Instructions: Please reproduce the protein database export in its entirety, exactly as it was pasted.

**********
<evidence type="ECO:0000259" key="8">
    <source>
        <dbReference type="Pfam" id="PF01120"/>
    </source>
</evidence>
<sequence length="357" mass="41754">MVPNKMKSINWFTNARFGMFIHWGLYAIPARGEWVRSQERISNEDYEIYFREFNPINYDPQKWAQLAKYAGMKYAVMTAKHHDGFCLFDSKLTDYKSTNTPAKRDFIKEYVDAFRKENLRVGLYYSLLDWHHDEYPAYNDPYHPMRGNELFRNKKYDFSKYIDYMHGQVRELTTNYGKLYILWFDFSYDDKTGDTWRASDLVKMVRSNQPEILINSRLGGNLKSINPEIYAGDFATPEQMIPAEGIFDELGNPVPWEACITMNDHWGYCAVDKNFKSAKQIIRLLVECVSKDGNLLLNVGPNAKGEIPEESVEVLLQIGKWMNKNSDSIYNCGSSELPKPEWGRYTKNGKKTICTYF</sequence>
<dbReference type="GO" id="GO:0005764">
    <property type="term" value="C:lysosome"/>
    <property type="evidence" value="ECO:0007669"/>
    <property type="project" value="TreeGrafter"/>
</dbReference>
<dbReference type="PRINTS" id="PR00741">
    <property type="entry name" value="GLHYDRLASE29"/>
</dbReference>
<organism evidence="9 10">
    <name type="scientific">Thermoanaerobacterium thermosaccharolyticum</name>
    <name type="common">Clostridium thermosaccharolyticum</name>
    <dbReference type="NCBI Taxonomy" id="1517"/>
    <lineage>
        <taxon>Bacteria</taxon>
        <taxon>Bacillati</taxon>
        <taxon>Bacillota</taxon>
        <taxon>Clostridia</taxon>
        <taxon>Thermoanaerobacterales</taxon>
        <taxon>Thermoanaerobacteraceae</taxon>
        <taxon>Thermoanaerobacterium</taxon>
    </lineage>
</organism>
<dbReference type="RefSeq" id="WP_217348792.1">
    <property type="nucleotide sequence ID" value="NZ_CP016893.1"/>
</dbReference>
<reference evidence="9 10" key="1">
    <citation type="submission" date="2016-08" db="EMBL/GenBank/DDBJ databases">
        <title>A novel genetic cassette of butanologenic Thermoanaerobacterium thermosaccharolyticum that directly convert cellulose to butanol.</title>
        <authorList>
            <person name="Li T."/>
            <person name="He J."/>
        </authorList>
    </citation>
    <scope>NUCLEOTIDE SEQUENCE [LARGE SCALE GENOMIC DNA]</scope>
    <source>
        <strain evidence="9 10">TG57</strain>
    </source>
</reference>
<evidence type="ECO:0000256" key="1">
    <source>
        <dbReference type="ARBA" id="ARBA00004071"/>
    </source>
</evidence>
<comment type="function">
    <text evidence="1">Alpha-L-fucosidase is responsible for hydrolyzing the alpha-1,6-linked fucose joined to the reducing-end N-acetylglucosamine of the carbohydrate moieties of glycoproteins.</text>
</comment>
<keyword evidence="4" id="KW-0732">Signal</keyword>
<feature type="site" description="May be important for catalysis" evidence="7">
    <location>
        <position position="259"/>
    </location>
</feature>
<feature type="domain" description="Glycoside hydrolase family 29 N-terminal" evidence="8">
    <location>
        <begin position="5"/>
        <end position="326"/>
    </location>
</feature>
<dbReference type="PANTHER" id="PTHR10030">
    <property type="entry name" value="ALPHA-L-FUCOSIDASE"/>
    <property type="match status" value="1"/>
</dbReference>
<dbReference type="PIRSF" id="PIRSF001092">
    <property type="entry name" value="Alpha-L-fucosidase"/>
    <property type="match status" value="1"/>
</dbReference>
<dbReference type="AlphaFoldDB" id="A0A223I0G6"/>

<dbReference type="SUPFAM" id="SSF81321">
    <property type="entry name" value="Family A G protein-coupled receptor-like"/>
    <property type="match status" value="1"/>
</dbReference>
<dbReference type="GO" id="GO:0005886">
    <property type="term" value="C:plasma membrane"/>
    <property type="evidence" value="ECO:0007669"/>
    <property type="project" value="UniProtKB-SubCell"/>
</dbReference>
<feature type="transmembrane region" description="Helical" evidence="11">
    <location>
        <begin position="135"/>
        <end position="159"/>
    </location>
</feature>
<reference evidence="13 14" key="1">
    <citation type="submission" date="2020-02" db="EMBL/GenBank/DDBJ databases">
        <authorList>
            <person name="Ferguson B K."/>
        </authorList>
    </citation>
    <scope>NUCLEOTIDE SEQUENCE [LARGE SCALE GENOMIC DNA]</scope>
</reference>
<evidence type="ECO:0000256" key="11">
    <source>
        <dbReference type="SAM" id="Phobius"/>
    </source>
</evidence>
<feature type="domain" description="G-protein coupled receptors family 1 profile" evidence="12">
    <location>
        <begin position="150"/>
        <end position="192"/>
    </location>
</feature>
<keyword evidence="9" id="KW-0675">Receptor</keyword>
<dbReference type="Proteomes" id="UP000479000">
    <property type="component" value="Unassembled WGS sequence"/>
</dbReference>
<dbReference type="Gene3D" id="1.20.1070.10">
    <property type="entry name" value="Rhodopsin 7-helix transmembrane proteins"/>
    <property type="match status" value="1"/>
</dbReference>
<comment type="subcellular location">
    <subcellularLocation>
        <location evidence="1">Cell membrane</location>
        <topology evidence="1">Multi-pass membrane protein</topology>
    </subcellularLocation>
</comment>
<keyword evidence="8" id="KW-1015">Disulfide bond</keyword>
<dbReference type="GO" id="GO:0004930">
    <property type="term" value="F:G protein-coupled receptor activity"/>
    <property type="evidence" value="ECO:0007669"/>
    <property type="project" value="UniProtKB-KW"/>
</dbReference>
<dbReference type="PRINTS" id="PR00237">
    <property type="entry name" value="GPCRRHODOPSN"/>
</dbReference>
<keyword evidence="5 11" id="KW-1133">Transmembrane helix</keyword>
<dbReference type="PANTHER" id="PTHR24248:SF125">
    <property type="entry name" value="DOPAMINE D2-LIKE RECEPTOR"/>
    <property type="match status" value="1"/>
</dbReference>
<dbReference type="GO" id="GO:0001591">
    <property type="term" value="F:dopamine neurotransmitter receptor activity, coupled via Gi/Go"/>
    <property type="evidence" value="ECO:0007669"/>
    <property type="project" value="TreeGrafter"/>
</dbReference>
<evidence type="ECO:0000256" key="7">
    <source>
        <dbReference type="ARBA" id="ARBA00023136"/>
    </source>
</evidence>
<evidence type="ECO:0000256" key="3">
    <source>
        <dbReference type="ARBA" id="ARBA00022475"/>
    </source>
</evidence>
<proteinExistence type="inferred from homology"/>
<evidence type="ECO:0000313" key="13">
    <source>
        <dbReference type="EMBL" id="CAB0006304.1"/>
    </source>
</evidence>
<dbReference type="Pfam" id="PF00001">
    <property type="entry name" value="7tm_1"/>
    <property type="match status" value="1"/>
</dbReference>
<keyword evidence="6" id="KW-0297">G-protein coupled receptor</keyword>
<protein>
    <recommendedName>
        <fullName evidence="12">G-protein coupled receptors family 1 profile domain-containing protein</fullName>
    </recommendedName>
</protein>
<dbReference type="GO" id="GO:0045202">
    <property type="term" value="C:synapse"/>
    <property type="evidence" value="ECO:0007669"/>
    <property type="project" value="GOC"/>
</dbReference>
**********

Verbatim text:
<evidence type="ECO:0000259" key="8">
    <source>
        <dbReference type="Pfam" id="PF01120"/>
    </source>
</evidence>
<sequence length="357" mass="41754">MVPNKMKSINWFTNARFGMFIHWGLYAIPARGEWVRSQERISNEDYEIYFREFNPINYDPQKWAQLAKYAGMKYAVMTAKHHDGFCLFDSKLTDYKSTNTPAKRDFIKEYVDAFRKENLRVGLYYSLLDWHHDEYPAYNDPYHPMRGNELFRNKKYDFSKYIDYMHGQVRELTTNYGKLYILWFDFSYDDKTGDTWRASDLVKMVRSNQPEILINSRLGGNLKSINPEIYAGDFATPEQMIPAEGIFDELGNPVPWEACITMNDHWGYCAVDKNFKSAKQIIRLLVECVSKDGNLLLNVGPNAKGEIPEESVEVLLQIGKWMNKNSDSIYNCGSSELPKPEWGRYTKNGKKTICTYF</sequence>
<dbReference type="GO" id="GO:0005764">
    <property type="term" value="C:lysosome"/>
    <property type="evidence" value="ECO:0007669"/>
    <property type="project" value="TreeGrafter"/>
</dbReference>
<dbReference type="PRINTS" id="PR00741">
    <property type="entry name" value="GLHYDRLASE29"/>
</dbReference>
<organism evidence="9 10">
    <name type="scientific">Thermoanaerobacterium thermosaccharolyticum</name>
    <name type="common">Clostridium thermosaccharolyticum</name>
    <dbReference type="NCBI Taxonomy" id="1517"/>
    <lineage>
        <taxon>Bacteria</taxon>
        <taxon>Bacillati</taxon>
        <taxon>Bacillota</taxon>
        <taxon>Clostridia</taxon>
        <taxon>Thermoanaerobacterales</taxon>
        <taxon>Thermoanaerobacteraceae</taxon>
        <taxon>Thermoanaerobacterium</taxon>
    </lineage>
</organism>
<dbReference type="RefSeq" id="WP_217348792.1">
    <property type="nucleotide sequence ID" value="NZ_CP016893.1"/>
</dbReference>
<reference evidence="9 10" key="1">
    <citation type="submission" date="2016-08" db="EMBL/GenBank/DDBJ databases">
        <title>A novel genetic cassette of butanologenic Thermoanaerobacterium thermosaccharolyticum that directly convert cellulose to butanol.</title>
        <authorList>
            <person name="Li T."/>
            <person name="He J."/>
        </authorList>
    </citation>
    <scope>NUCLEOTIDE SEQUENCE [LARGE SCALE GENOMIC DNA]</scope>
    <source>
        <strain evidence="9 10">TG57</strain>
    </source>
</reference>
<evidence type="ECO:0000256" key="1">
    <source>
        <dbReference type="ARBA" id="ARBA00004071"/>
    </source>
</evidence>
<comment type="function">
    <text evidence="1">Alpha-L-fucosidase is responsible for hydrolyzing the alpha-1,6-linked fucose joined to the reducing-end N-acetylglucosamine of the carbohydrate moieties of glycoproteins.</text>
</comment>
<keyword evidence="4" id="KW-0732">Signal</keyword>
<feature type="site" description="May be important for catalysis" evidence="7">
    <location>
        <position position="259"/>
    </location>
</feature>
<feature type="domain" description="Glycoside hydrolase family 29 N-terminal" evidence="8">
    <location>
        <begin position="5"/>
        <end position="326"/>
    </location>
</feature>
<dbReference type="PANTHER" id="PTHR10030">
    <property type="entry name" value="ALPHA-L-FUCOSIDASE"/>
    <property type="match status" value="1"/>
</dbReference>
<dbReference type="PIRSF" id="PIRSF001092">
    <property type="entry name" value="Alpha-L-fucosidase"/>
    <property type="match status" value="1"/>
</dbReference>
<dbReference type="AlphaFoldDB" id="A0A223I0G6"/>

<dbReference type="SUPFAM" id="SSF81321">
    <property type="entry name" value="Family A G protein-coupled receptor-like"/>
    <property type="match status" value="1"/>
</dbReference>
<dbReference type="GO" id="GO:0005886">
    <property type="term" value="C:plasma membrane"/>
    <property type="evidence" value="ECO:0007669"/>
    <property type="project" value="UniProtKB-SubCell"/>
</dbReference>
<feature type="transmembrane region" description="Helical" evidence="11">
    <location>
        <begin position="135"/>
        <end position="159"/>
    </location>
</feature>
<reference evidence="13 14" key="1">
    <citation type="submission" date="2020-02" db="EMBL/GenBank/DDBJ databases">
        <authorList>
            <person name="Ferguson B K."/>
        </authorList>
    </citation>
    <scope>NUCLEOTIDE SEQUENCE [LARGE SCALE GENOMIC DNA]</scope>
</reference>
<evidence type="ECO:0000256" key="11">
    <source>
        <dbReference type="SAM" id="Phobius"/>
    </source>
</evidence>
<feature type="domain" description="G-protein coupled receptors family 1 profile" evidence="12">
    <location>
        <begin position="150"/>
        <end position="192"/>
    </location>
</feature>
<keyword evidence="9" id="KW-0675">Receptor</keyword>
<dbReference type="Proteomes" id="UP000479000">
    <property type="component" value="Unassembled WGS sequence"/>
</dbReference>
<dbReference type="Gene3D" id="1.20.1070.10">
    <property type="entry name" value="Rhodopsin 7-helix transmembrane proteins"/>
    <property type="match status" value="1"/>
</dbReference>
<comment type="subcellular location">
    <subcellularLocation>
        <location evidence="1">Cell membrane</location>
        <topology evidence="1">Multi-pass membrane protein</topology>
    </subcellularLocation>
</comment>
<keyword evidence="8" id="KW-1015">Disulfide bond</keyword>
<dbReference type="GO" id="GO:0004930">
    <property type="term" value="F:G protein-coupled receptor activity"/>
    <property type="evidence" value="ECO:0007669"/>
    <property type="project" value="UniProtKB-KW"/>
</dbReference>
<dbReference type="PRINTS" id="PR00237">
    <property type="entry name" value="GPCRRHODOPSN"/>
</dbReference>
<keyword evidence="5 11" id="KW-1133">Transmembrane helix</keyword>
<dbReference type="PANTHER" id="PTHR24248:SF125">
    <property type="entry name" value="DOPAMINE D2-LIKE RECEPTOR"/>
    <property type="match status" value="1"/>
</dbReference>
<dbReference type="GO" id="GO:0001591">
    <property type="term" value="F:dopamine neurotransmitter receptor activity, coupled via Gi/Go"/>
    <property type="evidence" value="ECO:0007669"/>
    <property type="project" value="TreeGrafter"/>
</dbReference>
<evidence type="ECO:0000256" key="7">
    <source>
        <dbReference type="ARBA" id="ARBA00023136"/>
    </source>
</evidence>
<evidence type="ECO:0000256" key="3">
    <source>
        <dbReference type="ARBA" id="ARBA00022475"/>
    </source>
</evidence>
<proteinExistence type="inferred from homology"/>
<evidence type="ECO:0000313" key="13">
    <source>
        <dbReference type="EMBL" id="CAB0006304.1"/>
    </source>
</evidence>
<dbReference type="Pfam" id="PF00001">
    <property type="entry name" value="7tm_1"/>
    <property type="match status" value="1"/>
</dbReference>
<keyword evidence="6" id="KW-0297">G-protein coupled receptor</keyword>
<protein>
    <recommendedName>
        <fullName evidence="12">G-protein coupled receptors family 1 profile domain-containing protein</fullName>
    </recommendedName>
</protein>
<dbReference type="GO" id="GO:0045202">
    <property type="term" value="C:synapse"/>
    <property type="evidence" value="ECO:0007669"/>
    <property type="project" value="GOC"/>
</dbReference>